Author(s): Hollander E, Novotny S, Hanratty M, Yaffe R, DeCaria CM,
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Abstract Autism is a neurodevelopmental disorder characterized by dysfunction in three core behavioral domains: repetitive behaviors, social deficits, and language abnormalities. There is evidence that abnormalities exist in peptide systems, particularly the oxytocin system, in autism spectrum patients. Furthermore, oxytocin and the closely related peptide vasopressin are known to play a role in social and repetitive behaviors. This study examined the impact of oxytocin on repetitive behaviors in 15 adults with autism or Asperger's disorder via randomized double-blind oxytocin and placebo challenges. The primary outcome measure was an instrument rating six repetitive behaviors: need to know, repeating, ordering, need to tell/ask, self-injury, and touching. Patients with autism spectrum disorders showed a significant reduction in repetitive behaviors following oxytocin infusion in comparison to placebo infusion. Repetitive behavior in autism spectrum disorders may be related to abnormalities in the oxytocin system, and may be partially ameliorated by synthetic oxytocin infusion.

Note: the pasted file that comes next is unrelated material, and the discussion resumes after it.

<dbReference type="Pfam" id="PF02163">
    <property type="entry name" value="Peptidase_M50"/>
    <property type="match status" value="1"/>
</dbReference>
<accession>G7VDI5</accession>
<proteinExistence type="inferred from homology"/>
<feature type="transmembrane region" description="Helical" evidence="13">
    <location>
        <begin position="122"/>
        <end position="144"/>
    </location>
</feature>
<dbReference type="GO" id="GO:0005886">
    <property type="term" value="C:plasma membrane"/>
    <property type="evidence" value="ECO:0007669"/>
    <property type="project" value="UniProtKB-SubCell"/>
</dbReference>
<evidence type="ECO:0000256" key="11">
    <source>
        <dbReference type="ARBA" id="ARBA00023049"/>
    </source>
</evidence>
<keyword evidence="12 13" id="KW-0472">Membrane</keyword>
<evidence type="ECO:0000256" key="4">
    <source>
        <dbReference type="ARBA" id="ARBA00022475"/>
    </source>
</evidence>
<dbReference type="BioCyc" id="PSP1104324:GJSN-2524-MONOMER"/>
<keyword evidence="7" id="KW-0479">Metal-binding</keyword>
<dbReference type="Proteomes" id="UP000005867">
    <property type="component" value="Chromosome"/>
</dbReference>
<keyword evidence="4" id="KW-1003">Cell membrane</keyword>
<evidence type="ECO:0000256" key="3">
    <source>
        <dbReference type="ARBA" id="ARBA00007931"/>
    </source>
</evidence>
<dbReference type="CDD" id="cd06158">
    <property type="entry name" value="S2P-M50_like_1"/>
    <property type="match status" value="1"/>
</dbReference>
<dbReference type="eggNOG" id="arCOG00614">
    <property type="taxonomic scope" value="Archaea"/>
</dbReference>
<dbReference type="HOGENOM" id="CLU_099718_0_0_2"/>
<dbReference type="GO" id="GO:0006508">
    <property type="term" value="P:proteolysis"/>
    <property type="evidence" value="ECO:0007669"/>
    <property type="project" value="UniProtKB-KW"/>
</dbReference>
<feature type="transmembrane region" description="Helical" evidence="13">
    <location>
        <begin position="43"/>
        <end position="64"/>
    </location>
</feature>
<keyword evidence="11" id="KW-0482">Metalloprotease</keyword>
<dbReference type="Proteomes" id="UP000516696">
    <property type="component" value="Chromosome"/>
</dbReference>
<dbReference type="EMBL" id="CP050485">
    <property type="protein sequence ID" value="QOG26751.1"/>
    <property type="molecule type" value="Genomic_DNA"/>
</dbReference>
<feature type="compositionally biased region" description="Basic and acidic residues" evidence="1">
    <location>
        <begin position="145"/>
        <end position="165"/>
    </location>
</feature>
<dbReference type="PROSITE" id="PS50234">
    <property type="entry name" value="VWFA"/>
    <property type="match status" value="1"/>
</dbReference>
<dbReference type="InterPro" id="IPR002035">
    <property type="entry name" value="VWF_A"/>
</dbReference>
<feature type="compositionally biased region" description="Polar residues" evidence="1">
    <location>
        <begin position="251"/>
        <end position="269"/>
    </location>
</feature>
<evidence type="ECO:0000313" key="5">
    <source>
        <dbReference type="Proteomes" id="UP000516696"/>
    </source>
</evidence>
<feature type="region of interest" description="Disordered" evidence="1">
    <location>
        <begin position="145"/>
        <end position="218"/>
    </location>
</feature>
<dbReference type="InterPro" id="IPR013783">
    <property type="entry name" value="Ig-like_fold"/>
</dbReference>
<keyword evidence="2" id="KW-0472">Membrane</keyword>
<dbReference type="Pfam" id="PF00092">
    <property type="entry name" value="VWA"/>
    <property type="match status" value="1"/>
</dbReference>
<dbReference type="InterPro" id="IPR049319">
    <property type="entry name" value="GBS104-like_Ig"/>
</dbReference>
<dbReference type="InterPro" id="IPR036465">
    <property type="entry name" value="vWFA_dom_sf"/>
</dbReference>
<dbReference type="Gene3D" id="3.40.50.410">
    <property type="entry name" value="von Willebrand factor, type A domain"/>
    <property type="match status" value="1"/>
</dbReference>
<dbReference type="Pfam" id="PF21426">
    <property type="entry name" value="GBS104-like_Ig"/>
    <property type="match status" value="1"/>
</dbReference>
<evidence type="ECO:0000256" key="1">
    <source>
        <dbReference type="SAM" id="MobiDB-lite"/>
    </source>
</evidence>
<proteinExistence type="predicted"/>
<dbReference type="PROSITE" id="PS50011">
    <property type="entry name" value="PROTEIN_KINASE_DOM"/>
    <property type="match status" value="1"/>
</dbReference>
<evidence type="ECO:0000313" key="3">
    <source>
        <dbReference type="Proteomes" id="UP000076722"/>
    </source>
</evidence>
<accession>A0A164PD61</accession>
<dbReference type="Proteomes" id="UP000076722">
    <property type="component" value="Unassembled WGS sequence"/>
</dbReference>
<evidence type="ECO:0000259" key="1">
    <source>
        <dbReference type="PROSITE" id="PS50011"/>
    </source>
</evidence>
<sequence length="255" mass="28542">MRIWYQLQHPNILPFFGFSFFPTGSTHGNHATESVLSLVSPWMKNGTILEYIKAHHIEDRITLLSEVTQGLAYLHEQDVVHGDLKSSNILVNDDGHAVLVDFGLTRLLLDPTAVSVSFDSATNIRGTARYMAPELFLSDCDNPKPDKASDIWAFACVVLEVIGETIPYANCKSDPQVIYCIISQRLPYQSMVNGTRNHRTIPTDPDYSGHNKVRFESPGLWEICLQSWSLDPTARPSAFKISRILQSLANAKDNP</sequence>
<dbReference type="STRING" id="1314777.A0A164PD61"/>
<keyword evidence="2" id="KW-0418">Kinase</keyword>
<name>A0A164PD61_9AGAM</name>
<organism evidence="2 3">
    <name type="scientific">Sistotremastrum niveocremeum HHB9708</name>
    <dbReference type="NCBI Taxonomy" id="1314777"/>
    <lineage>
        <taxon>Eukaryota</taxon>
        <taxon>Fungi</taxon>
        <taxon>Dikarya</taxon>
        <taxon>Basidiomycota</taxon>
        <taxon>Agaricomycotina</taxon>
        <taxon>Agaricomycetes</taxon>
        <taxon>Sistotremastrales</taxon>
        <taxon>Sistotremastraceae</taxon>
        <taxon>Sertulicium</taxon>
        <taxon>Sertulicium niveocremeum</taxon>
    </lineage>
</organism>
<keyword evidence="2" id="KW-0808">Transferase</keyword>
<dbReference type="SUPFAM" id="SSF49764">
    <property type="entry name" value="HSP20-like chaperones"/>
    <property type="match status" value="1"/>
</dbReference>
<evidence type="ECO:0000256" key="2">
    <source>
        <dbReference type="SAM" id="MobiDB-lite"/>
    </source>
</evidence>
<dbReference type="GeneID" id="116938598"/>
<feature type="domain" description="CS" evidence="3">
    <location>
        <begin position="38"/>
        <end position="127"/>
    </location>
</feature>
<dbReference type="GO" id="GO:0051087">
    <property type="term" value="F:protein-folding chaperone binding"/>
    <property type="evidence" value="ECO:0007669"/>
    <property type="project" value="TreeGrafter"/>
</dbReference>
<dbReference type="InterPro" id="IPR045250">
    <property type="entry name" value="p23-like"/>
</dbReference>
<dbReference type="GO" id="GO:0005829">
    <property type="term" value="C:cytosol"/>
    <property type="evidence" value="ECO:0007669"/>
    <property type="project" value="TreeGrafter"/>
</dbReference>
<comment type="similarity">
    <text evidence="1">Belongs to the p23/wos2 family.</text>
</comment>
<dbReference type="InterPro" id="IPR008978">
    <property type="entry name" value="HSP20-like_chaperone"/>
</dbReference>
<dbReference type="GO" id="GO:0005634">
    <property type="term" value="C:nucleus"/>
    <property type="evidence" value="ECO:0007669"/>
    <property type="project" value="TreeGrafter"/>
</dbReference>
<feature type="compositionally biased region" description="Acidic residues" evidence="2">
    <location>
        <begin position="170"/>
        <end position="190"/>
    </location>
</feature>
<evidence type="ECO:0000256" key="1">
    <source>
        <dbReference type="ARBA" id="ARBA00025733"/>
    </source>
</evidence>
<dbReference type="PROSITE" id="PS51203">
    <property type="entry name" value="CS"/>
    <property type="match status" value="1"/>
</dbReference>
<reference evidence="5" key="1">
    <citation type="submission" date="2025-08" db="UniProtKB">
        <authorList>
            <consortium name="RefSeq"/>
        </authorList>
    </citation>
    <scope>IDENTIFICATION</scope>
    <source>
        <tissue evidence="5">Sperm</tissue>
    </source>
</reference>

This article was published in Neuropsychopharmacology
and referenced in Journal of Pharmacognosy & Natural Products